This notebook offers tricks for diagnosing problems in the optimization and debugging them.

## Finding infeasible pairs

What do you do when the model solver returns with "Infeasible model"?

Consider using the `findinfeasiblepair(house, solver)` tool. It will give you a range within the matrix for which the results become minimally infeasible. In other words, suppose that the full linear programming matrix is \$A\$. It returns \$i\$, \$j\$, such that \$A[1:i, :]\$ is infeasible, but \$A[1:i-1, :]\$ is not, and \$A[j:end, :]\$ is infeasible but \$A[j+1:end, :]\$ is not.

You can then investigate individual rows by calling `house.A[row,:]`.

Note that the linear programming problem is always solved as follows: \$\$ \max_x f' x \$\$ s.t. \$A x < b\$ and \$x > 0\$.

To find out what is constraining these values, look down at the Understanding constraints section.

# Breaking apart the matrix

The entries in the \$f\$ vector correspond to a sequences of parameter values, those of the \$b\$ vector correspond to variable values, and the rows and columns of \$A\$ correspond to variables and parameters respectively.

To find out which parameter a particular column of \$A\$ or value in \$f\$ corresponds to, use

``cumsum(varlengths(house.model, house.paramcomps, house.parameters))``

which gives the last index of each paramter.

To find out which variable a particular row of \$A\$ or value in \$b\$ corresponds to, use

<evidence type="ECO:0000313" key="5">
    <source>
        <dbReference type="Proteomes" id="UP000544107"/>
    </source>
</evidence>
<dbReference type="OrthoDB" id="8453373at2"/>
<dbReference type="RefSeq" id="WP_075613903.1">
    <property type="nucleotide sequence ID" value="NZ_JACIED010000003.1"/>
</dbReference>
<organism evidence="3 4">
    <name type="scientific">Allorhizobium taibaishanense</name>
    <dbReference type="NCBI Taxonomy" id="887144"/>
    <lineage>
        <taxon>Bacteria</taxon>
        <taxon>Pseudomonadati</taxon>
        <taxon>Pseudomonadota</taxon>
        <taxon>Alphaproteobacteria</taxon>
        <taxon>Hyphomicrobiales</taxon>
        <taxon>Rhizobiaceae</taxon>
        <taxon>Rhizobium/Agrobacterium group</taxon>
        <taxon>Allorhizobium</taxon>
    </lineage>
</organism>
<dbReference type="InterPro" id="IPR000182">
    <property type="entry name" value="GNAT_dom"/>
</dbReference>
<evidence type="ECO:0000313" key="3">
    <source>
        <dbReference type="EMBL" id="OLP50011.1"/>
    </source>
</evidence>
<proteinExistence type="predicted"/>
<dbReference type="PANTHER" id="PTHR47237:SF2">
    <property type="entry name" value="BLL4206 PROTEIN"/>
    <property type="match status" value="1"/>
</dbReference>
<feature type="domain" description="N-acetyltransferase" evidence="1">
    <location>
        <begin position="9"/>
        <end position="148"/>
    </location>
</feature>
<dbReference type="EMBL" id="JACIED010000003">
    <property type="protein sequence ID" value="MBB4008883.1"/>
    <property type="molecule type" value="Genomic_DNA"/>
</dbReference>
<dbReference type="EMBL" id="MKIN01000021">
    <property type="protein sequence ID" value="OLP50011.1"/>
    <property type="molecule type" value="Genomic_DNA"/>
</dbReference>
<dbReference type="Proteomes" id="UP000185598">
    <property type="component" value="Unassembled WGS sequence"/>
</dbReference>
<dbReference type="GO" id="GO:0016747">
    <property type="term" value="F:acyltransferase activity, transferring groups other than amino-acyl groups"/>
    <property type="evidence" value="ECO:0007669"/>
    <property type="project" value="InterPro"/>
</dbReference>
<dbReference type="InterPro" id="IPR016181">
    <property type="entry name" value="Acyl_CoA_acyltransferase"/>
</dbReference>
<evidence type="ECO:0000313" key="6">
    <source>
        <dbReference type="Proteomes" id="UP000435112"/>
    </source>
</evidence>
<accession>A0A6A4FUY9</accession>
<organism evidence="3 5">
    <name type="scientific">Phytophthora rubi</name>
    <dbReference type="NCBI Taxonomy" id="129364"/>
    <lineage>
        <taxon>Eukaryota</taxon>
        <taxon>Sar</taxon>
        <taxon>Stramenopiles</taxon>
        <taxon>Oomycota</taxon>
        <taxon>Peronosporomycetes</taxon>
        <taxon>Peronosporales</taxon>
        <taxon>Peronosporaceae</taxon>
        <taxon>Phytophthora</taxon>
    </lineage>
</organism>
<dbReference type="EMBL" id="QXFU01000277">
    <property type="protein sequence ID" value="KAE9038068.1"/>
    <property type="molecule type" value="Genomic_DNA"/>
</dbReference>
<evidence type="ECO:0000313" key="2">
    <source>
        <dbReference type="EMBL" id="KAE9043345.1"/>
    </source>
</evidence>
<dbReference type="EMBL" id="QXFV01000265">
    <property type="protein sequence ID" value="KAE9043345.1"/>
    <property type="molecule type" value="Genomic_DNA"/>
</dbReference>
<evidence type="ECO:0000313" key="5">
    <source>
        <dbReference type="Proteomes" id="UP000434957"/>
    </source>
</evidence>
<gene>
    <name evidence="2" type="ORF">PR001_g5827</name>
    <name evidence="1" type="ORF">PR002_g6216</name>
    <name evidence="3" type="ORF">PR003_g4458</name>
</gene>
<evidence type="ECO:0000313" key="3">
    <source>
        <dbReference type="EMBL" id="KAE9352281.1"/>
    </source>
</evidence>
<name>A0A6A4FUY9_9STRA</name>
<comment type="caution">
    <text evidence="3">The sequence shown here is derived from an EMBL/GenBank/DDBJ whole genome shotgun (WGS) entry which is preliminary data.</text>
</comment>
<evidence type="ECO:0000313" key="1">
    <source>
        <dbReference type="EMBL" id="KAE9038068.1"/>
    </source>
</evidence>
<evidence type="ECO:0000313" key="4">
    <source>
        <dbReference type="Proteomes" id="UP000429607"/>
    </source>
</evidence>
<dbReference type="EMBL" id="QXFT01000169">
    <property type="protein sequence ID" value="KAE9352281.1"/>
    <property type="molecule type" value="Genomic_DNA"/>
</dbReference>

``cumsum(varlengths(house.model, house.constcomps, house.constraints, house.constdictionary))``

which gives the last index of each variable.

## Understanding constraints

The `constraining` function will identify which constraints limit the value of each parameter. It's results depend on the value of the parameter lying within \$1e-6 p + 1e-6\$ of its constraining wall, for parameter value \$p\$, so the function can miss the constraint for certain solution sets.

In the most recent version of OptiMimi, you can specify an optional `subset` constraint, a vector of indices of parameters to investigate. This works well with `findinfeasiblepair`, but keep in mind that `findinfeasiblepair` returns indices of constraints while `constraining` looks at parameters. So, you need to do the following steps.

1. Suppose that `findinfeasiblepair` returns a set of bounds \$I\$ to \$J\$, and you want to understand why \$I\$ fails. You can always replace \$J\$ below with `length(house.b)`.
2. Look at the part of the \$A\$ and \$b\$ matrices directly affecting constraint \$I\$: `house.A[I,:]`. Record the range of parameter indices to investigate as \$A\$ to \$B\$.
3. Run `sol = houseoptimize(house, solver, subset=[I:J-1])` to get a valid solution.
4. Get the constraints as `constraining(house, sol.sol, subset=[A:B])`.
5. If you want to know what constrains it on the other side to be infeasible, do the same thing again from step 3 with the subset range `[I+1:J]`.